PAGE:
Robert Kahn

Macro and Markets

Robert Kahn analyzes economic policies for an integrated world.

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Financing Ukraine: Time for an Honest Assessment

by Robert Kahn

Russia’s invasion of Ukraine (“incursion” is far too polite a term) represents a major intensification of the conflict and should cross all red lines the West has established.  The logic of the earlier, incremental approach—put modest sanctions in place, and let the threat of worse create a chilling effect on investment and trade—has reached a dead end.  Whether President Putin seeks a stalemate within Ukraine or something more menacing, full sectoral sanctions (including, importantly, Russia’s access to payments systems) should now be put in place as a firm signal of western resolve.  The real cost-benefit to be done is not the costs on the West compared to Russia. Rather it is those relative costs contrasted against doing nothing and risking a situation that brings us closer to either armed conflict or acceptance of a new rule that states can redraw boundaries by force. German President Merkel has signaled that further sanctions are on the agenda for the September 30 EU leaders summit, and I expect the Obama Administration will move with them if not before.

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BRICS and Mortals

by Robert Kahn

Leaders of the BRICS–Brazil, Russia, India, China, and South Africa–meet in Rio today to swap World Cup stories and launch a long-discussed “BRICS Bank.” The bank creates two funds–a development lending facility (New Development Bank or NDB) backed by $50 billion in capital ($10 billion from each of the BRICs), and a $100 billion rescue fund (Contingent Reserve Arrangement, CRA) for countries suffering from exogenous shocks.

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Ukraine and IMF: Step Forward Now

by Robert Kahn

The IMF announced today that it has reached an agreement in principle on a two-year program (stand-by arrangement) with Ukraine. The headline numbers are $14-18 billion of IMF money and overall financing of $27 billion, which is lower than some had hoped, but don’t be fooled. This is a three-to-six month program, designed to meet Ukraine’s critical near-term financing needs and to get reforms going. Both are essential tasks, and rightfully the focus. The program will be revised (and likely boosted) after elections. It will be at that point that thorny issues like debt restructuring will be addressed.

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IMF Reform and the Ukraine Package

by Robert Kahn

The debate over congressional passage of IMF reform has reached a critical juncture. The Senate Foreign Relations Committee  today approved legislation providing loan guarantees for Ukraine and supporting sanctions, and the bill includes language implementing the long-delayed IMF reform. Assuming passage by the full Senate, the debate next moves to conference, where both sides will need to step up and negotiate in good faith. In her companion piece on this blog, Heidi Crebo-Rediker makes a compelling argument that there are significant geo-strategic benefits from this legislation.  There are meaningful economic benefits as well that make it important to reach a deal.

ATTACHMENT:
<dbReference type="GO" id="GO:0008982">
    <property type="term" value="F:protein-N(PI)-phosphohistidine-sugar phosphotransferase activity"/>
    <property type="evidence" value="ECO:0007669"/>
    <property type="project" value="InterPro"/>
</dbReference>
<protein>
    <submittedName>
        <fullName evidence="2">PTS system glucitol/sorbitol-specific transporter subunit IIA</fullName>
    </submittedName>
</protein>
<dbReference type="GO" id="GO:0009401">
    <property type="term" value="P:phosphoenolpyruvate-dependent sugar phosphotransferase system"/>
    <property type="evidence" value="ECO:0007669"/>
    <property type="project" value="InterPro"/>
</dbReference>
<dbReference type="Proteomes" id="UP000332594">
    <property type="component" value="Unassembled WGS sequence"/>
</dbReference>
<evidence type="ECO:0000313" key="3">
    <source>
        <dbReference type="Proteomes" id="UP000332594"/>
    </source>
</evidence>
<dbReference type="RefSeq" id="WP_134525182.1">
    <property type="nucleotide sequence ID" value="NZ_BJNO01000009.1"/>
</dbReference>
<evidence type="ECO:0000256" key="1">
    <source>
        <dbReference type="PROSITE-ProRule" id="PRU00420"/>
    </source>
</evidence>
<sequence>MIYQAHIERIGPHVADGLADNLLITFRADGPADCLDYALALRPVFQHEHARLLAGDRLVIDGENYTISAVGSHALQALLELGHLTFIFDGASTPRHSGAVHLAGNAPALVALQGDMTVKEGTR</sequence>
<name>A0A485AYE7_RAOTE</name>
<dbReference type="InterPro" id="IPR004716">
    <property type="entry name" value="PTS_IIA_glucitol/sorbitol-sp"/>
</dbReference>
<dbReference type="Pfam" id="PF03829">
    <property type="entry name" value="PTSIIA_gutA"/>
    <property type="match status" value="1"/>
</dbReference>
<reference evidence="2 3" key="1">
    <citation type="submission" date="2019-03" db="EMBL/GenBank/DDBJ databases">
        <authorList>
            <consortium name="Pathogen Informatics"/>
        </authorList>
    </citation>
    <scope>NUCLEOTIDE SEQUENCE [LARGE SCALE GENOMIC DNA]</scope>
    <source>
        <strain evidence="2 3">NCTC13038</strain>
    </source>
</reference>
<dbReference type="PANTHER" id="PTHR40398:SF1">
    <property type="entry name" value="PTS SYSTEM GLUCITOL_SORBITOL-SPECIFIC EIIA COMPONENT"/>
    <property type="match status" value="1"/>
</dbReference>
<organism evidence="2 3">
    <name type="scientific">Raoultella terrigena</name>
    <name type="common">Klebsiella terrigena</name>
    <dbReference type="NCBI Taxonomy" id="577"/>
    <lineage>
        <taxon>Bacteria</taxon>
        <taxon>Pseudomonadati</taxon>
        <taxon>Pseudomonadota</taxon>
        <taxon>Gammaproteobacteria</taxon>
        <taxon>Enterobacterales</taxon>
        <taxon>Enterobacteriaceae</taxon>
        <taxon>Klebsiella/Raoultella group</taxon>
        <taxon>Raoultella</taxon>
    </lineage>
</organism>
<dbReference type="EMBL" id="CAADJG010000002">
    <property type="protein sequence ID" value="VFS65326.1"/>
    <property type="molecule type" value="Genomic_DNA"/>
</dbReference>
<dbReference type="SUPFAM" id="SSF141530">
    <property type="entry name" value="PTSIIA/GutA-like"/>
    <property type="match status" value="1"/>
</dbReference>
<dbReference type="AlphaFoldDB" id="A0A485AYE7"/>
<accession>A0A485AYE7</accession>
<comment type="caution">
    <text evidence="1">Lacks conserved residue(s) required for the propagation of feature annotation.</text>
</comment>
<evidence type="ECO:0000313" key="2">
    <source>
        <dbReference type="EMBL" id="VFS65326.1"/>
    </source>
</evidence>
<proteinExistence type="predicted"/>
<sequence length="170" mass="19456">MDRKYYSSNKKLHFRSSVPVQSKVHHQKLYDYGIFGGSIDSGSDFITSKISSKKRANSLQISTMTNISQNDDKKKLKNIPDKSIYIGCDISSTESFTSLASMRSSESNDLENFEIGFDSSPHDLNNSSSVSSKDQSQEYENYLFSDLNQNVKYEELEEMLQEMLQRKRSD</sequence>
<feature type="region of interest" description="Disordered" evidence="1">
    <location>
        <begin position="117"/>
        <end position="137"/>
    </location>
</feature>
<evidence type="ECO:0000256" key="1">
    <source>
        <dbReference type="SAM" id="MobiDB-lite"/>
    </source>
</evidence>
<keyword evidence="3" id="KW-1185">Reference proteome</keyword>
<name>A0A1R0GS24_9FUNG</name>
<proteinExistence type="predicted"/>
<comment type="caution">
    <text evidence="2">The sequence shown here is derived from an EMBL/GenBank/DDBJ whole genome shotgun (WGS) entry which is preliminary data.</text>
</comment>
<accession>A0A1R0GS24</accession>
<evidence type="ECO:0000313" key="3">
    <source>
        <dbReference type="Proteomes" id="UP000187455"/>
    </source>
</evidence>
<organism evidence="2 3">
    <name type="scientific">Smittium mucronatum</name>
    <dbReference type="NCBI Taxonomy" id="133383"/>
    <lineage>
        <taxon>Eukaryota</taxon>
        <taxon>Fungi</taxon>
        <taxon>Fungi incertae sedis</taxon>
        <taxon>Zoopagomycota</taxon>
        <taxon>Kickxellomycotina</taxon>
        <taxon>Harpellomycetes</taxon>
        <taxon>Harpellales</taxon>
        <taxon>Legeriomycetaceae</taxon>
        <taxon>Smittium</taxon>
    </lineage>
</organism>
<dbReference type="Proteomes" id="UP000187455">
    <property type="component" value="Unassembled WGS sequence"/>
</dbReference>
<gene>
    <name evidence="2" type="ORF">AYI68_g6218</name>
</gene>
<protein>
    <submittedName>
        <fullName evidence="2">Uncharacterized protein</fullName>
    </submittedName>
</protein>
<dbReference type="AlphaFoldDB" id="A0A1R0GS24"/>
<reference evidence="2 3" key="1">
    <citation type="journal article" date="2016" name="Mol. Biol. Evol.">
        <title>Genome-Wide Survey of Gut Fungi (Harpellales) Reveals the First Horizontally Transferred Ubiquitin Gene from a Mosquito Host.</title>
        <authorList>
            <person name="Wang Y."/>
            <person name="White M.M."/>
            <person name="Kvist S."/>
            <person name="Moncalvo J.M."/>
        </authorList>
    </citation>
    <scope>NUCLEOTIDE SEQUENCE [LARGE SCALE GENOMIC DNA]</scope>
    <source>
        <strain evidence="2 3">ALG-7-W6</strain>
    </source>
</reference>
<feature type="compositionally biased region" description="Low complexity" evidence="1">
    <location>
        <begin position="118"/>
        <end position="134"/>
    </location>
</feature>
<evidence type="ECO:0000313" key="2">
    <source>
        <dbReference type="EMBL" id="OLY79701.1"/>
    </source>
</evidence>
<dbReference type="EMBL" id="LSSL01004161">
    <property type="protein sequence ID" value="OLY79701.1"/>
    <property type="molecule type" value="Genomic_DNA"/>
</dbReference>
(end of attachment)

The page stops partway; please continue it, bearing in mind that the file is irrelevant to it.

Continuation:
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Ukraine: Economy Matters

by Robert Kahn
Value of the Ukrainian hryvnia against the dollar—closely watched by Ukrainians as an economic signal—has sharply depreciated due to recent turmoil in Kiev. (Source: Oanda.com) Value of the Ukrainian hryvnia against the dollar—closely watched by Ukrainians as an economic signal—has sharply depreciated due to recent turmoil in Kiev. (Source: Oanda.com)

A deal that would end the violence in Ukraine appears to be holding. It would produce early elections, a return to the 2004 constitution, and a national unity government. It would also set the stage for an urgent western effort to provide financing supported by an IMF program. Good news on the politics, though, does not equate to good news on the economy.

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Five Financial Questions for Ukraine

by Robert Kahn

There is an interesting debate going on in Western capitals over financial support for Ukraine.  The possibility of political change, coupled with Russia’s decision to suspend disbursements on its $12 billion financial package, has created an opening for meaningful economic reforms and renewed ties with global financial bodies.  There are compelling political arguments for the West to respond with a financing program that makes it economically viable for Ukraine to choose the EU Association Agreement that it rejected last year.  But the economics make a deal hard to put together.  For now, the ball is in Ukraine’s court—tensions remain high and Western aid will require at a minimum a technocratic and reform oriented government be put in place.  But should that happen, here are five economic questions on the table. Read more »

Guest Post: The Year of Womenomics

by Heidi Crebo-Rediker
IMF's Managing Director Christine Lagarde (L) is greeted by U.S. Secretary Hillary Clinton (R) at the State Department on December 15, 2011 in Washington, DC. (Courtesy IMF Staff Photograph/Stephen Jaffe). IMF's Managing Director Christine Lagarde (L) is greeted by U.S. Secretary Hillary Clinton (R) at the State Department on December 15, 2011 in Washington, DC. (Courtesy IMF Staff Photograph/Stephen Jaffe).

Today we are please to have the following guest post written by Heidi Crebo-Rediker, a CFR Senior Fellow. Prior to joining CFR, Heidi served as the State Department’s first chief economist. 

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